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Susan B. Horwitz, PhD
Distinguished Professor Emerita
Department of Molecular Pharmacology
Rose C. Falkenstein Chair in Cancer Research
Albert Einstein College of Medicine
New York, New York
Goal: To identify new therapeutic options for triple-negative and BRCA-driven breast cancers.
Impact: Drs. McDaid and Horowitz are testing new drugs that may overcome common drug resistance and cause fewer side effects than currently approved therapies, while also investigating the reasons underlying relapse after chemotherapy. Their work could lead to improved outcomes for patients with aggressive breast cancer.
What’s next: The team will continue to screen novel targeted anti-cancer therapies in triple-negative breast cancer (TNBC). They also plan to develop biomarkers to accurately detect senescent tumor cells. Senescent (dormant) tumor cells are often resistant to anti-cancer treatment and are known to drive cancer recurrence that leads to metastasis.
While many breast cancer patients have excellent survival following anti-cancer therapy, some patients are resistant to treatment or may have an incomplete response, leading to relapse after a period of remission. The BCRF research led by Drs. McDaid and Horowitz is focused on defining the fate of cancer cells that survive anti-cancer therapy. They are conducting laboratory studies to identify more effective and less toxic drugs for patients with TNBC and pursuing biomarkers to identify dormant tumor cells involved in metastasis and drug resistance.
Full Research Summary
Research goal: Identifying targeted therapies and new combination approaches to counter drug resistance and improve outcomes for patients with triple-negative and BCRA-driven breast cancer.
Impact: While many patients with triple-negative breast cancer (TNBC) respond well to therapy, others have an incomplete response and/or relapse after a period of remission. Those who have inherited mutations in genes that control DNA damage repair, such as BRCA, often have a particularly high risk of relapse following treatment. Drs. McDaid and Horowitz are investigating the causes of resistance to therapy particularly therapy with drugs like Taxol, an anti-tubulin drug. The results of their studies will provide insight into how tubulin-interacting agents bind to tubulin and how that binding causes breast cancer cell death. This will enable the development of targeted therapies to overcome resistance.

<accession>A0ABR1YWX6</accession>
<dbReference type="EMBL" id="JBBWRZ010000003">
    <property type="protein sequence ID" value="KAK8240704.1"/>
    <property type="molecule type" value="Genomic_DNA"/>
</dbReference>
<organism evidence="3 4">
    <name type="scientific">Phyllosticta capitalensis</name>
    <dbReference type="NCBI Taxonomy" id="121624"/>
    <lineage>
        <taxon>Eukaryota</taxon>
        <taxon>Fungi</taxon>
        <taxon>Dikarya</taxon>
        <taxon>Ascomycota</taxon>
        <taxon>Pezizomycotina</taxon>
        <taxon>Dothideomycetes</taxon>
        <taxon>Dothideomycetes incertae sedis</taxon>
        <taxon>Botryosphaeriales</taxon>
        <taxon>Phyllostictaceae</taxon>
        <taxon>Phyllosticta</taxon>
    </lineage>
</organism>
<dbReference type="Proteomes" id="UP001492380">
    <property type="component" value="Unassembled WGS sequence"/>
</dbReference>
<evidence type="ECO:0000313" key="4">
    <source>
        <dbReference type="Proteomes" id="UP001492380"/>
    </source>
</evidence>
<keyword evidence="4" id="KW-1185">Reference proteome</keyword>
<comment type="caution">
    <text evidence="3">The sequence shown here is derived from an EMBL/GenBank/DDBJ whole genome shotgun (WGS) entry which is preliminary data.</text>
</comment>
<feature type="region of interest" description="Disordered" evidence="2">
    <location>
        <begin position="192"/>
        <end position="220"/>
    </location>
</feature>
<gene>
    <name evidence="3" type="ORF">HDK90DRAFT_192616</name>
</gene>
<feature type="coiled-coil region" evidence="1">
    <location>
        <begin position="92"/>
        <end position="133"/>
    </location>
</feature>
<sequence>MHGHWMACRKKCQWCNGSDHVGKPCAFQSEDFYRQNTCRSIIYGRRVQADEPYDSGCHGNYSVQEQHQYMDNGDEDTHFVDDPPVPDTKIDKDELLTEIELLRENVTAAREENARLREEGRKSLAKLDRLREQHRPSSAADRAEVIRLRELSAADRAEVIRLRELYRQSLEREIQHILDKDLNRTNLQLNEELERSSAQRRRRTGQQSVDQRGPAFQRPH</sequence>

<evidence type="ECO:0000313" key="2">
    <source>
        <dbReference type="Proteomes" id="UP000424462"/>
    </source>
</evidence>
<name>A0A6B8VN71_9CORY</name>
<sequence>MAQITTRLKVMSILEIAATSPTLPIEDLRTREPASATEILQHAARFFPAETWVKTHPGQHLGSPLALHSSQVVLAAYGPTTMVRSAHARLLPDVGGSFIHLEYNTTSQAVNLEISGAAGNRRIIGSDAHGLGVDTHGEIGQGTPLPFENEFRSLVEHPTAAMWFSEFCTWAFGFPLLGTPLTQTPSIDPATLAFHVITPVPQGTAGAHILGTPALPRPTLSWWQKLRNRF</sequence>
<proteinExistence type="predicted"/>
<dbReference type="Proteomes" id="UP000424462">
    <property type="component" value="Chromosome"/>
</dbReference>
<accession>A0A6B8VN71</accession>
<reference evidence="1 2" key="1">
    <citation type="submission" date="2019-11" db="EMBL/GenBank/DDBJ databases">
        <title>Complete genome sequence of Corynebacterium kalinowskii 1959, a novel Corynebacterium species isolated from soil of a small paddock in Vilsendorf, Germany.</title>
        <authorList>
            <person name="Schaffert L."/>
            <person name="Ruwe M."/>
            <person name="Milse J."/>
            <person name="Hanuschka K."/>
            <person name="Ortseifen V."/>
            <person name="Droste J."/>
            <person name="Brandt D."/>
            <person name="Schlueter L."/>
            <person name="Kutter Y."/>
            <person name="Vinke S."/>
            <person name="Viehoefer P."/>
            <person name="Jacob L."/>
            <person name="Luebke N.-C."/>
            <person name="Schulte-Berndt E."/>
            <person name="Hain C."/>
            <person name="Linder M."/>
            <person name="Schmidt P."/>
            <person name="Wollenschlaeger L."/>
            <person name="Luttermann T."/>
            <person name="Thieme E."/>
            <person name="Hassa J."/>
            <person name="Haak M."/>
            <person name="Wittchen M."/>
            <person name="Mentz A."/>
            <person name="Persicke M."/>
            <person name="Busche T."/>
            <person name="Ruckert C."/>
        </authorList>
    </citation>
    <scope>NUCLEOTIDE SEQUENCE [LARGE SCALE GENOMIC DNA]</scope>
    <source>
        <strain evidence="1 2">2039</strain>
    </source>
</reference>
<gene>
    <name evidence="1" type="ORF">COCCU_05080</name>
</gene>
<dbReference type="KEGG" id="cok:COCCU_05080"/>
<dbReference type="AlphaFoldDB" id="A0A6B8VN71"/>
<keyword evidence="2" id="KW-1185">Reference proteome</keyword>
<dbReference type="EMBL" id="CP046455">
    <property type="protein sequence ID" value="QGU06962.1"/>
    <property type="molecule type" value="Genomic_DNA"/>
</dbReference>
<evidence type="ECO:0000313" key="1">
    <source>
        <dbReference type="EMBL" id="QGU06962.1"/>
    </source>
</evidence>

Current investigation: The team will continue their investigations to define the mechanism of action for tubulin-targeting drugs to advance the field of drug discovery for patients with aggressive TNBC. Since the ability of cancer cells to lay dormant leads to cancer recurrence, they will examine a type of cellular dormancy that is sometimes caused by cancer therapy, including chemotherapy.
What they’ve learned so far: Drs. McDaid and Horowitz have found that the action of tubulin binding drugs is dependent on the form of tubulin present. Therefore, they have engineered a variety of tubulins that can be used to evaluate how conventional and novel tubulin-interacting molecules bind to different types of tubulin. To understand the reasons underlying relapse after chemotherapy, they are studying a type of cellular dormancy that is sometimes caused by cancer therapy. They have found that while senescent cancer cells are damaged and do not divide, they do produce inflammatory proteins that can promote the growth of neighboring non-damaged tumor cells thereby leading to treatment resistance, recurrence, or metastasis.
What’s next: The team will continue investigating potential drug candidates for treatment of TNBC that both strongly induce tumor cell death and have a low risk of inducing cellular dormancy. In addition, they will delineate the molecular signatures of senescence that can be exploited to develop new drugs to eradicate these tumor cells.
Dr. Susan Band Horwitz is a Distinguished University Professor at the Albert Einstein College of Medicine. She grew up in Boston and after graduating from Bryn Mawr College, received her PhD in Biochemistry from Brandeis University.
Dr. Horwitz has had a continuing interest in natural products as a source of new drugs for the treatment of cancer. Her laboratory has made Taxol, a drug isolated from the yew plant, Taxus brevifolia, a major focus of its work and today it is given to over a million patients. Dr. Horwitz' research played an important role in encouraging the development of Taxol by the National Cancer Institute.
Dr. Horwitz and her collaborators demonstrated that the effects of Taxol were due to a novel interaction between the drug and microtubules that identified Taxol as a prototype of a new class of anti-tumor drugs. Dr. Horwitz also has made significant contributions to our understanding of the molecular mechanisms underlying Taxol resistance in tumor cells.